Having just packed a carry-on suitcase for the first 2.5 weeks of travel in 4 cities with 3 different climates, I am in a particularly empathetic place with you singers who are trying to decide what to wear for auditions. If you’re staring at your closet trying to figure out what to strut during your audition, I share your pain.
- Confidence. Feel like a million bucks in your audition clothes. Don’t wear something that someone else prescribes if you feel you’re apologizing for your appearance in any way.
- Comfort. Nothing should constrict your freedom of movement, for both vocal/technical reasons.
- Familiarity. Don’t wear your new stuff for the first time in front of an important panel.
- Be professional. Wear something that is the singer equivalent of what a 9-5 person would wear to a job interview. (Or think about it as Sitzprobe clothes.) And be sure it looks reasonable polished coming out of a suitcase or surviving a long train ride.
- No formal wear. Leave the tuxes and the glitzy full-length evening gowns in their dry-cleaning bags.
- Color. Solid, saturated colors preferred. Busy prints add distracting visual white noise. Few people do well in washed-out pastels or neutrals. And black is rarely memorable.
Guys Only (You get to go first because you’re easier.)
- Tie. Probably, but if you can look fabulously turned out with an open collar and jacket, we can be convinced. (Some other panels aren’t, so tread with care…)
- Jacket. Probably, but if you can look irresistible in a crisp shirt and tie, we won’t complain. (Again, see above.)
- Neither? You really shouldn’t abandon both jacket and tie. Let’s just say it’s risky.
- Hair. Out of your eyes.
- Accent. Bold tie. Fun socks. An amazing suit. Colorful pocket square if you can bring it off. Helps us remember you.
- Foundation. It all starts here. Undergarments and reasonably modest coverage. I don’t really want to know that much about what’s under your stretchy wrap dress, and I don’t want to spend the aria wondering if your girls are going to fall out. There are athletic aspects to your chosen craft, and you should dress for them.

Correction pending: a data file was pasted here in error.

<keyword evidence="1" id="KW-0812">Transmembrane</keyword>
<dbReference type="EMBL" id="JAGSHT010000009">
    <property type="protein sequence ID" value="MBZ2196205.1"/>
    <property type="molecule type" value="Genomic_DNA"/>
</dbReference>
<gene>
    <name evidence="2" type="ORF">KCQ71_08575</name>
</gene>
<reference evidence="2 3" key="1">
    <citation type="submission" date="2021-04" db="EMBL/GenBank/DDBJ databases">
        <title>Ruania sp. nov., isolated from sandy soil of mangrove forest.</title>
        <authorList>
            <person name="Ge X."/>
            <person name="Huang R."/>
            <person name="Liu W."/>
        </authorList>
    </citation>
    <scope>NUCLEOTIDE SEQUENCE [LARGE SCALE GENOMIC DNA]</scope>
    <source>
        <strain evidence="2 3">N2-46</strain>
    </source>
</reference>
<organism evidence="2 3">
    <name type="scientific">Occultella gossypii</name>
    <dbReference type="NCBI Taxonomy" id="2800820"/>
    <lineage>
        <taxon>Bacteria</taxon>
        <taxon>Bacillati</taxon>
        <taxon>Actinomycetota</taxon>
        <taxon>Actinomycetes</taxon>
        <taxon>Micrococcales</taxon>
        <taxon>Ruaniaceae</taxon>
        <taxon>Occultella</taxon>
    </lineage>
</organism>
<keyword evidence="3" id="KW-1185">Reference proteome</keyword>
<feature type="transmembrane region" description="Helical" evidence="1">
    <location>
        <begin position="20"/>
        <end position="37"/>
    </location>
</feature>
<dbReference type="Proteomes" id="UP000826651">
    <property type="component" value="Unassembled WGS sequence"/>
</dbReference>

- Shoes. Be sure you can walk easily in them and support your singing. (We don’t really care about open vs. closed toes, but I guess some people do.) And character shoes almost never come off well.
- Pants are fine. Mezzos or sopranos. They should look classy, and they should fit you well.
- Length. Consider the fact that you might be singing on a stage higher than the panel. And don’t delude yourself about whether or not you look good in a short(er) skirt.
- Hair. Not in your face.
- Accessories. Be careful about shawls and scarves and other things that are not stabilized or otherwise affixed to your person. I don’t want to be distracted by wondering how you’re going to catch it next. But an accessory that sets you apart is a marvelous thing… an unusual cut to a dress, a vibrant touch of color, an interesting piece (pin, necklace) that doesn’t overwhelm. It helps us remember you visually, and it adds energy and detail to your presence.
And just remember that almost no matter what you wear (or sing, for that matter…) you can’t please everyone. (And that on the other extreme end of the spectrum, there are people like a famous colleague of mine who “couldn’t care less about what you wear, because if I hire you, I’m going to put you in a costume.”)
(The photo? Miss Ireland 2015, ready for her audition.:))